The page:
Entity References In Code etc

I’m using Drafts as a way of checking how a Markdown processor should behave. (This is so I can keep my md2pptx Markdown → Powerpoint code as close to Markdown-compliant as possible.)

I wanted to add some entity references in a code block. In particular using the hexadecimal form to get numbers in circles. (The idea - for a real presentation I’m working with a friend on - is a code block is above a table on a slide and the circled numbers are used to relate rows of explanations in the table to items in the code.)

I had assumed that triple backtick, <pre>, and <code> would not convert entity references to actual Unicode characters.

But, testing with Drafts, all three do. For example &percnt; converts into a percent sign in all three cases.

So, I just want to check: Should I be seeing this behaviour in Drafts? And it’s it therefore safe to assume it’s standard Markdown behaviour?

I don’t think I’ve asked for details of which Markdown processors are being used.

One thing I haven’t tested yet is code blocks done by tab indentation. (To be honest that’s not how I would prefer to create code blocks - as I use mdpre to embed files of content instead.)

Just to comment a little more on the “circled number” use case:

There isn’t a nice eg &circle2; entity reference for “2 in a circle” in HTML. But you can use eg &#AA11; and it will convert to the corresponding Unicode character.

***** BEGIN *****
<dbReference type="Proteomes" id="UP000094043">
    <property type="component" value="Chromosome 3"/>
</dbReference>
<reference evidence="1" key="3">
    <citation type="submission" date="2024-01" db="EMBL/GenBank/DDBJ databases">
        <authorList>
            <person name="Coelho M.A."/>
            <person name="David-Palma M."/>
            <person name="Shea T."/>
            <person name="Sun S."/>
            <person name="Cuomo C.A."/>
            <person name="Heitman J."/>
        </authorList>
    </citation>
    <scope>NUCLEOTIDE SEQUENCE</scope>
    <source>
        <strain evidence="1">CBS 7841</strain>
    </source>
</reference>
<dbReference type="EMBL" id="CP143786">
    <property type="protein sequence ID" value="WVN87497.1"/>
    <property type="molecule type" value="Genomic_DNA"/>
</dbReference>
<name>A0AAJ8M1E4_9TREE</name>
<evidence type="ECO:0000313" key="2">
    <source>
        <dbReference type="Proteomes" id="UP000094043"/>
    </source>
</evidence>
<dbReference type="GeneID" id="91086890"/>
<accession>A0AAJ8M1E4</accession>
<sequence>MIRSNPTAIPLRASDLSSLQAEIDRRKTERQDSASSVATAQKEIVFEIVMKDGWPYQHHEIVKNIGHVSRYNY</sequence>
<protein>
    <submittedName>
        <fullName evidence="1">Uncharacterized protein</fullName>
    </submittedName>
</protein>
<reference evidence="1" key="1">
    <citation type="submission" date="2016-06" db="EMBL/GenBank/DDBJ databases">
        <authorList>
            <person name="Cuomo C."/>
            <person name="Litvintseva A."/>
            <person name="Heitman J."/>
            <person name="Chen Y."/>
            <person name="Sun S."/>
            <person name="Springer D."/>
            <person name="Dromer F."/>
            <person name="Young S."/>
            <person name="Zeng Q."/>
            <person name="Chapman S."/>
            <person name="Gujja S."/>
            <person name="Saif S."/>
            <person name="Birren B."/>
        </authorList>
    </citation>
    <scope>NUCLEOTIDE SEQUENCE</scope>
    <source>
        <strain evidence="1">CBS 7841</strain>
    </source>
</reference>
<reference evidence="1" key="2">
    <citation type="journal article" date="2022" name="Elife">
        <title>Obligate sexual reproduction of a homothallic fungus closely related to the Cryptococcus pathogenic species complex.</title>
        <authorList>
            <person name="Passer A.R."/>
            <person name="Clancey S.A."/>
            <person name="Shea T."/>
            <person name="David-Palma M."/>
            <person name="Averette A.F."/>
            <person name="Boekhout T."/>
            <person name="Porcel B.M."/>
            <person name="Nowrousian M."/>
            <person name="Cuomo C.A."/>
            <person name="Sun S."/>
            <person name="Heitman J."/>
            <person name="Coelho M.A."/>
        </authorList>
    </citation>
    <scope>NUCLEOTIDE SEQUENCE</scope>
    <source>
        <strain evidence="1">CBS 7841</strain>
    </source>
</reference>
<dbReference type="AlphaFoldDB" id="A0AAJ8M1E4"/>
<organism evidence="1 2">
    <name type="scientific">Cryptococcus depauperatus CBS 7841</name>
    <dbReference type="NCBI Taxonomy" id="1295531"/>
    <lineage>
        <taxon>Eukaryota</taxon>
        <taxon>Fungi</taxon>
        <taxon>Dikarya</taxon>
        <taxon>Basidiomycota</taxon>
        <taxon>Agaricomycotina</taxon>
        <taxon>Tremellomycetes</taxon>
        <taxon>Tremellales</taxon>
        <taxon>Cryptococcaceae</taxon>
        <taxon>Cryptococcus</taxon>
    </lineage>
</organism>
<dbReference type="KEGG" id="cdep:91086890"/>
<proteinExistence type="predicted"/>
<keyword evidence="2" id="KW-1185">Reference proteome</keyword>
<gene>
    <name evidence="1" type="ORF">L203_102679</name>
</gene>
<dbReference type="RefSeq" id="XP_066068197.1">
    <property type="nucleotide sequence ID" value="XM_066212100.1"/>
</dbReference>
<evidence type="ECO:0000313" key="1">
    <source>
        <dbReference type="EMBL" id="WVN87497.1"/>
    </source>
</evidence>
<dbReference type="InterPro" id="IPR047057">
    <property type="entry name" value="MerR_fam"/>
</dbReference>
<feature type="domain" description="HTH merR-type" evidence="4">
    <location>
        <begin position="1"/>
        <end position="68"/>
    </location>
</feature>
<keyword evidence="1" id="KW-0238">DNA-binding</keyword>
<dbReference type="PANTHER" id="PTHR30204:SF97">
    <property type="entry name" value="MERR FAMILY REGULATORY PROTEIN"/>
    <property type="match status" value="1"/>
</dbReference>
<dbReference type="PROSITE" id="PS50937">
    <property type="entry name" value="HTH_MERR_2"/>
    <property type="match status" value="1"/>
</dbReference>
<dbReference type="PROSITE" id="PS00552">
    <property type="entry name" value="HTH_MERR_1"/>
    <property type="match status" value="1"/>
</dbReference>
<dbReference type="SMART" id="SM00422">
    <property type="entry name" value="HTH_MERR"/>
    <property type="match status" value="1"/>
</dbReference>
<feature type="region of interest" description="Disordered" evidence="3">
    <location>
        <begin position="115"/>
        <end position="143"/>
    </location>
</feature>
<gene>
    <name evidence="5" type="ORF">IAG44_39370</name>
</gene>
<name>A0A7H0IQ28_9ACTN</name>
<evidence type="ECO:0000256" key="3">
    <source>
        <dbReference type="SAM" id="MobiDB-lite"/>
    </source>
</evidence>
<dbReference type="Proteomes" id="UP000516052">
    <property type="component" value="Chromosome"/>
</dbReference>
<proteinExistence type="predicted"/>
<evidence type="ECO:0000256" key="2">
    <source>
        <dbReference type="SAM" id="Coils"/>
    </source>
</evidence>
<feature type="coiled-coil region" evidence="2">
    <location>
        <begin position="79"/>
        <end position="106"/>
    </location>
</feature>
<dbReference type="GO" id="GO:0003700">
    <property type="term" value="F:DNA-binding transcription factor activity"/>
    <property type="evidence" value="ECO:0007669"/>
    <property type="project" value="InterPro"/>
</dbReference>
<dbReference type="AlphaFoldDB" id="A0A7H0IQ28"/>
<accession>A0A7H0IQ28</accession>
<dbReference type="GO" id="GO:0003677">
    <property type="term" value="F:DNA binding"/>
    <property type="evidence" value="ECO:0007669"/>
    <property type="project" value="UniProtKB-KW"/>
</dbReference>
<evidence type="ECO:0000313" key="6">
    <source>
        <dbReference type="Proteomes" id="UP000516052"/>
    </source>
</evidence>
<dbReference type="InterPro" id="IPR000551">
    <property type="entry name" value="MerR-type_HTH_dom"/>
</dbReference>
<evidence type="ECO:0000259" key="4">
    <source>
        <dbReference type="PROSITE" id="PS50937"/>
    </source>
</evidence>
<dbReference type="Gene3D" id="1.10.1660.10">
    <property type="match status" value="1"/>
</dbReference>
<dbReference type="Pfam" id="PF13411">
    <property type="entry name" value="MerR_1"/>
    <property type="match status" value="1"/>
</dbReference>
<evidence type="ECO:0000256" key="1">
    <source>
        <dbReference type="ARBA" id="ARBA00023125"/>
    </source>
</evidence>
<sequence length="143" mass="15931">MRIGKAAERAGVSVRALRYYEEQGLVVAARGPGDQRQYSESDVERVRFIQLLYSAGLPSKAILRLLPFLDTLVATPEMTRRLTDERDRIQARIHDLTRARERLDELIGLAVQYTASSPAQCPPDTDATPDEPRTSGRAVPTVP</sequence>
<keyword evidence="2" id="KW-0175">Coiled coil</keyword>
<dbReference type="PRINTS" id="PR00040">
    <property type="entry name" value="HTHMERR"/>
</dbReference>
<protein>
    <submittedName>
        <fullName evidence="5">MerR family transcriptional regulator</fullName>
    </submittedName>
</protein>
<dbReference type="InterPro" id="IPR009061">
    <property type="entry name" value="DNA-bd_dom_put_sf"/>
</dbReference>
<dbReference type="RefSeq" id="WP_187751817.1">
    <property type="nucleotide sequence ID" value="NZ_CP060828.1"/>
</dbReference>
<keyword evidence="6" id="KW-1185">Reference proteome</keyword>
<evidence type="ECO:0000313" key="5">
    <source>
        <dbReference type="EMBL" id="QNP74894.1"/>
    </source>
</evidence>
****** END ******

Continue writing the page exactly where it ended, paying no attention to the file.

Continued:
In mdpre I can create my own symbols and can already do one of two things in mdpre:

  • Convert to the corresponding Unicode character(s).
  • Convert to entity reference(s) and have the Markdown processor do the conversion to Unicode.

I used plurals in brackets above because, of course, a symbol can expand to whatever you like; It’s just string substitution.

I would assume Drafts will handle either Unicode characters or (hex) entity references.

I add this comment in the hope others might use a wider range of characters in their drafts.

The correct encoding for encircle 2 in HTML is &#9313; (② - see ref).

This is what I get when using standard HTML entities in and out of a code block, which seems correct:

I think your entity is just not being recognized by the Markdown parser as a valid entity and is getting ignored as such.

Note: I get this behavior with either MultiMarkdown or GitHub parsers.

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Thank you! The parser is, of course, my own code.

But you’ve confirmed I ought to teach my parser to handle these. So this is very useful to me.